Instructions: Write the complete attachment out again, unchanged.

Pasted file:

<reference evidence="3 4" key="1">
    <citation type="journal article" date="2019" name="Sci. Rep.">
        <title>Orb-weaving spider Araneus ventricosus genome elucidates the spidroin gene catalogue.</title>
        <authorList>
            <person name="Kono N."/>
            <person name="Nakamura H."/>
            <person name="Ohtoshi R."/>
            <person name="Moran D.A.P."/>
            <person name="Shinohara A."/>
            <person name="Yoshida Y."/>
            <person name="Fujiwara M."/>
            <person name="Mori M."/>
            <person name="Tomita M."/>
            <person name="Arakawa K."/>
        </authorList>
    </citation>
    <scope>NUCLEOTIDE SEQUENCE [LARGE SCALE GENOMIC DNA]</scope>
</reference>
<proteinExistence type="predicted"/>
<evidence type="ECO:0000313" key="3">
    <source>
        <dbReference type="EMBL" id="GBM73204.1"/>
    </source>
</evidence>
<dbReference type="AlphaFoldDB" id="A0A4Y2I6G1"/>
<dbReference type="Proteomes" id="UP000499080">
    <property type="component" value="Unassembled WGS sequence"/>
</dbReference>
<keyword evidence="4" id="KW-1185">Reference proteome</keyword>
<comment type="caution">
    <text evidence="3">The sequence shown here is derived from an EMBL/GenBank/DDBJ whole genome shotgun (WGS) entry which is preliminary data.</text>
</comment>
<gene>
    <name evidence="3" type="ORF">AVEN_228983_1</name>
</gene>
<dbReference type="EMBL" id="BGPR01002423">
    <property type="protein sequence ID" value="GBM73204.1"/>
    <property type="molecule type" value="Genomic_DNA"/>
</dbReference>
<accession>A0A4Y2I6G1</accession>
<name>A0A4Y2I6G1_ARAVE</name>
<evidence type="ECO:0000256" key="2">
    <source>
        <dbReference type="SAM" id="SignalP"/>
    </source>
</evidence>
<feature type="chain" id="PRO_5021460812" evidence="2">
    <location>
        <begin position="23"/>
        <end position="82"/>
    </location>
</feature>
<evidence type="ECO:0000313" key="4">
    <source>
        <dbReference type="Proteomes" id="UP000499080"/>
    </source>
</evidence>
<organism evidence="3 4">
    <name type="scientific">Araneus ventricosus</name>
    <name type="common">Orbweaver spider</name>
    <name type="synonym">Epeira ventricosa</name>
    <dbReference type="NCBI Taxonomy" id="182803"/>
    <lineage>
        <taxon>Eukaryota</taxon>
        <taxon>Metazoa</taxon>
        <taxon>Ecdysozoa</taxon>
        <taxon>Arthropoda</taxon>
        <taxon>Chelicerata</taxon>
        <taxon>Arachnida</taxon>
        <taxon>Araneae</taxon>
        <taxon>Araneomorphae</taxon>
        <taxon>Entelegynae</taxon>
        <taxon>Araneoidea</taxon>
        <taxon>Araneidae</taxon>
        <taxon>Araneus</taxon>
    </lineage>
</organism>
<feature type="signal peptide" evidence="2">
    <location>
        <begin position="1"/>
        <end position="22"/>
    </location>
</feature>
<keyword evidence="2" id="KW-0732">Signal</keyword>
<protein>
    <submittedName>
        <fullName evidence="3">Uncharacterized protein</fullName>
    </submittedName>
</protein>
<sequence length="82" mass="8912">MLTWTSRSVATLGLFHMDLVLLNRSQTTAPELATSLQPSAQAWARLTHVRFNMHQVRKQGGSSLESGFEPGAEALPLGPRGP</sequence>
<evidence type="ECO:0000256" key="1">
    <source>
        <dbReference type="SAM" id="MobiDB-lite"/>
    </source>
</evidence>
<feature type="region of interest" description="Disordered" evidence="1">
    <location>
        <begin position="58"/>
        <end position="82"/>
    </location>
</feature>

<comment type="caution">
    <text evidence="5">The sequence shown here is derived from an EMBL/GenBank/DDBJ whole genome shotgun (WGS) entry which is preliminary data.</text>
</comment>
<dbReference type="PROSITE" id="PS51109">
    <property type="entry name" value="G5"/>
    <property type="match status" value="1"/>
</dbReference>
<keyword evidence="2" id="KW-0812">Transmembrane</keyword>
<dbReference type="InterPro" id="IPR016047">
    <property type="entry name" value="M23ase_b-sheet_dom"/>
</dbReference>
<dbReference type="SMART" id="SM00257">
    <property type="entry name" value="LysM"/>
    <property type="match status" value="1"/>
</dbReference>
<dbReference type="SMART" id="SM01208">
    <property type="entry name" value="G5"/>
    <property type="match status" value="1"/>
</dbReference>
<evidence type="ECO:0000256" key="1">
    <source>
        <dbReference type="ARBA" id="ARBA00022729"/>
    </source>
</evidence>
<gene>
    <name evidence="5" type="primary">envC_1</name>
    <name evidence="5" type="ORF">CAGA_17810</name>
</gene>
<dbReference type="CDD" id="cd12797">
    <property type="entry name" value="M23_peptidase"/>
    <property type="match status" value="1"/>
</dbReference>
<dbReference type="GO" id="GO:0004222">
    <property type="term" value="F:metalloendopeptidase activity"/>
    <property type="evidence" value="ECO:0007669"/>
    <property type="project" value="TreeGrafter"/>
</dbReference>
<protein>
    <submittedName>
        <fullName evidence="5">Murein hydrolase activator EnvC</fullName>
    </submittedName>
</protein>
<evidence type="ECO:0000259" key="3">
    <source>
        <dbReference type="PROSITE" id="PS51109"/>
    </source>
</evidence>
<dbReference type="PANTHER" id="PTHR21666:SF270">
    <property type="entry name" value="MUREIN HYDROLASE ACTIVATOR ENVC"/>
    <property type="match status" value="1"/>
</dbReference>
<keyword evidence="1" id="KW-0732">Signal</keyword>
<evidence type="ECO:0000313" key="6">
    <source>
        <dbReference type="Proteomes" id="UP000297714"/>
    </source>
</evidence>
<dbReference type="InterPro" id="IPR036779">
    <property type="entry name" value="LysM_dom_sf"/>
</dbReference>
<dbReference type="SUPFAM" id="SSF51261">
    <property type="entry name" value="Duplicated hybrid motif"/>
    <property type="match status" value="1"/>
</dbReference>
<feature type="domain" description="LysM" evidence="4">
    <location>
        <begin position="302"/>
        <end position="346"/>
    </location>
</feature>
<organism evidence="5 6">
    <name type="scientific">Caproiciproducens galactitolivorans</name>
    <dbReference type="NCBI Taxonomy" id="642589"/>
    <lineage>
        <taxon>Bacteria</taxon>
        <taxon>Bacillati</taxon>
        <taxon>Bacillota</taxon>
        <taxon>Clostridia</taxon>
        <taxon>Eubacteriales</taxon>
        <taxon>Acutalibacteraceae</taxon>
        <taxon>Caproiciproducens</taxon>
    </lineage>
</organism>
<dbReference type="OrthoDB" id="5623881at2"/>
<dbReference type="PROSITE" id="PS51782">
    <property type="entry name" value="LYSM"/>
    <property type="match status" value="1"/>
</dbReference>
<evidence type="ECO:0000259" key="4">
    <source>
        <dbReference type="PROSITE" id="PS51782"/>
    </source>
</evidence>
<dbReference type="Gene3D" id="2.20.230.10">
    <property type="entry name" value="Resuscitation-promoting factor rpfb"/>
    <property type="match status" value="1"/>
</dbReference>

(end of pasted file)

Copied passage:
<reference evidence="3 4" key="1">
    <citation type="journal article" date="2019" name="Sci. Rep.">
        <title>Orb-weaving spider Araneus ventricosus genome elucidates the spidroin gene catalogue.</title>
        <authorList>
            <person name="Kono N."/>
            <person name="Nakamura H."/>
            <person name="Ohtoshi R."/>
            <person name="Moran D.A.P."/>
            <person name="Shinohara A."/>
            <person name="Yoshida Y."/>
            <person name="Fujiwara M."/>
            <person name="Mori M."/>
            <person name="Tomita M."/>
            <person name="Arakawa K."/>
        </authorList>
    </citation>
    <scope>NUCLEOTIDE SEQUENCE [LARGE SCALE GENOMIC DNA]</scope>
</reference>
<proteinExistence type="predicted"/>
<evidence type="ECO:0000313" key="3">
    <source>
        <dbReference type="EMBL" id="GBM73204.1"/>
    </source>
</evidence>
<dbReference type="AlphaFoldDB" id="A0A4Y2I6G1"/>
<dbReference type="Proteomes" id="UP000499080">
    <property type="component" value="Unassembled WGS sequence"/>
</dbReference>
<keyword evidence="4" id="KW-1185">Reference proteome</keyword>
<comment type="caution">
    <text evidence="3">The sequence shown here is derived from an EMBL/GenBank/DDBJ whole genome shotgun (WGS) entry which is preliminary data.</text>
</comment>
<gene>
    <name evidence="3" type="ORF">AVEN_228983_1</name>
</gene>
<dbReference type="EMBL" id="BGPR01002423">
    <property type="protein sequence ID" value="GBM73204.1"/>
    <property type="molecule type" value="Genomic_DNA"/>
</dbReference>
<accession>A0A4Y2I6G1</accession>
<name>A0A4Y2I6G1_ARAVE</name>
<evidence type="ECO:0000256" key="2">
    <source>
        <dbReference type="SAM" id="SignalP"/>
    </source>
</evidence>
<feature type="chain" id="PRO_5021460812" evidence="2">
    <location>
        <begin position="23"/>
        <end position="82"/>
    </location>
</feature>
<evidence type="ECO:0000313" key="4">
    <source>
        <dbReference type="Proteomes" id="UP000499080"/>
    </source>
</evidence>
<organism evidence="3 4">
    <name type="scientific">Araneus ventricosus</name>
    <name type="common">Orbweaver spider</name>
    <name type="synonym">Epeira ventricosa</name>
    <dbReference type="NCBI Taxonomy" id="182803"/>
    <lineage>
        <taxon>Eukaryota</taxon>
        <taxon>Metazoa</taxon>
        <taxon>Ecdysozoa</taxon>
        <taxon>Arthropoda</taxon>
        <taxon>Chelicerata</taxon>
        <taxon>Arachnida</taxon>
        <taxon>Araneae</taxon>
        <taxon>Araneomorphae</taxon>
        <taxon>Entelegynae</taxon>
        <taxon>Araneoidea</taxon>
        <taxon>Araneidae</taxon>
        <taxon>Araneus</taxon>
    </lineage>
</organism>
<feature type="signal peptide" evidence="2">
    <location>
        <begin position="1"/>
        <end position="22"/>
    </location>
</feature>
<keyword evidence="2" id="KW-0732">Signal</keyword>
<protein>
    <submittedName>
        <fullName evidence="3">Uncharacterized protein</fullName>
    </submittedName>
</protein>
<sequence length="82" mass="8912">MLTWTSRSVATLGLFHMDLVLLNRSQTTAPELATSLQPSAQAWARLTHVRFNMHQVRKQGGSSLESGFEPGAEALPLGPRGP</sequence>
<evidence type="ECO:0000256" key="1">
    <source>
        <dbReference type="SAM" id="MobiDB-lite"/>
    </source>
</evidence>
<feature type="region of interest" description="Disordered" evidence="1">
    <location>
        <begin position="58"/>
        <end position="82"/>
    </location>
</feature>

<comment type="caution">
    <text evidence="5">The sequence shown here is derived from an EMBL/GenBank/DDBJ whole genome shotgun (WGS) entry which is preliminary data.</text>
</comment>
<dbReference type="PROSITE" id="PS51109">
    <property type="entry name" value="G5"/>
    <property type="match status" value="1"/>
</dbReference>
<keyword evidence="2" id="KW-0812">Transmembrane</keyword>
<dbReference type="InterPro" id="IPR016047">
    <property type="entry name" value="M23ase_b-sheet_dom"/>
</dbReference>
<dbReference type="SMART" id="SM00257">
    <property type="entry name" value="LysM"/>
    <property type="match status" value="1"/>
</dbReference>
<dbReference type="SMART" id="SM01208">
    <property type="entry name" value="G5"/>
    <property type="match status" value="1"/>
</dbReference>
<evidence type="ECO:0000256" key="1">
    <source>
        <dbReference type="ARBA" id="ARBA00022729"/>
    </source>
</evidence>
<gene>
    <name evidence="5" type="primary">envC_1</name>
    <name evidence="5" type="ORF">CAGA_17810</name>
</gene>
<dbReference type="CDD" id="cd12797">
    <property type="entry name" value="M23_peptidase"/>
    <property type="match status" value="1"/>
</dbReference>
<dbReference type="GO" id="GO:0004222">
    <property type="term" value="F:metalloendopeptidase activity"/>
    <property type="evidence" value="ECO:0007669"/>
    <property type="project" value="TreeGrafter"/>
</dbReference>
<protein>
    <submittedName>
        <fullName evidence="5">Murein hydrolase activator EnvC</fullName>
    </submittedName>
</protein>
<evidence type="ECO:0000259" key="3">
    <source>
        <dbReference type="PROSITE" id="PS51109"/>
    </source>
</evidence>
<dbReference type="PANTHER" id="PTHR21666:SF270">
    <property type="entry name" value="MUREIN HYDROLASE ACTIVATOR ENVC"/>
    <property type="match status" value="1"/>
</dbReference>
<keyword evidence="1" id="KW-0732">Signal</keyword>
<evidence type="ECO:0000313" key="6">
    <source>
        <dbReference type="Proteomes" id="UP000297714"/>
    </source>
</evidence>
<dbReference type="InterPro" id="IPR036779">
    <property type="entry name" value="LysM_dom_sf"/>
</dbReference>
<dbReference type="SUPFAM" id="SSF51261">
    <property type="entry name" value="Duplicated hybrid motif"/>
    <property type="match status" value="1"/>
</dbReference>
<feature type="domain" description="LysM" evidence="4">
    <location>
        <begin position="302"/>
        <end position="346"/>
    </location>
</feature>
<organism evidence="5 6">
    <name type="scientific">Caproiciproducens galactitolivorans</name>
    <dbReference type="NCBI Taxonomy" id="642589"/>
    <lineage>
        <taxon>Bacteria</taxon>
        <taxon>Bacillati</taxon>
        <taxon>Bacillota</taxon>
        <taxon>Clostridia</taxon>
        <taxon>Eubacteriales</taxon>
        <taxon>Acutalibacteraceae</taxon>
        <taxon>Caproiciproducens</taxon>
    </lineage>
</organism>
<dbReference type="OrthoDB" id="5623881at2"/>
<dbReference type="PROSITE" id="PS51782">
    <property type="entry name" value="LYSM"/>
    <property type="match status" value="1"/>
</dbReference>
<evidence type="ECO:0000259" key="4">
    <source>
        <dbReference type="PROSITE" id="PS51782"/>
    </source>
</evidence>
<dbReference type="Gene3D" id="2.20.230.10">
    <property type="entry name" value="Resuscitation-promoting factor rpfb"/>
    <property type="match status" value="1"/>
</dbReference>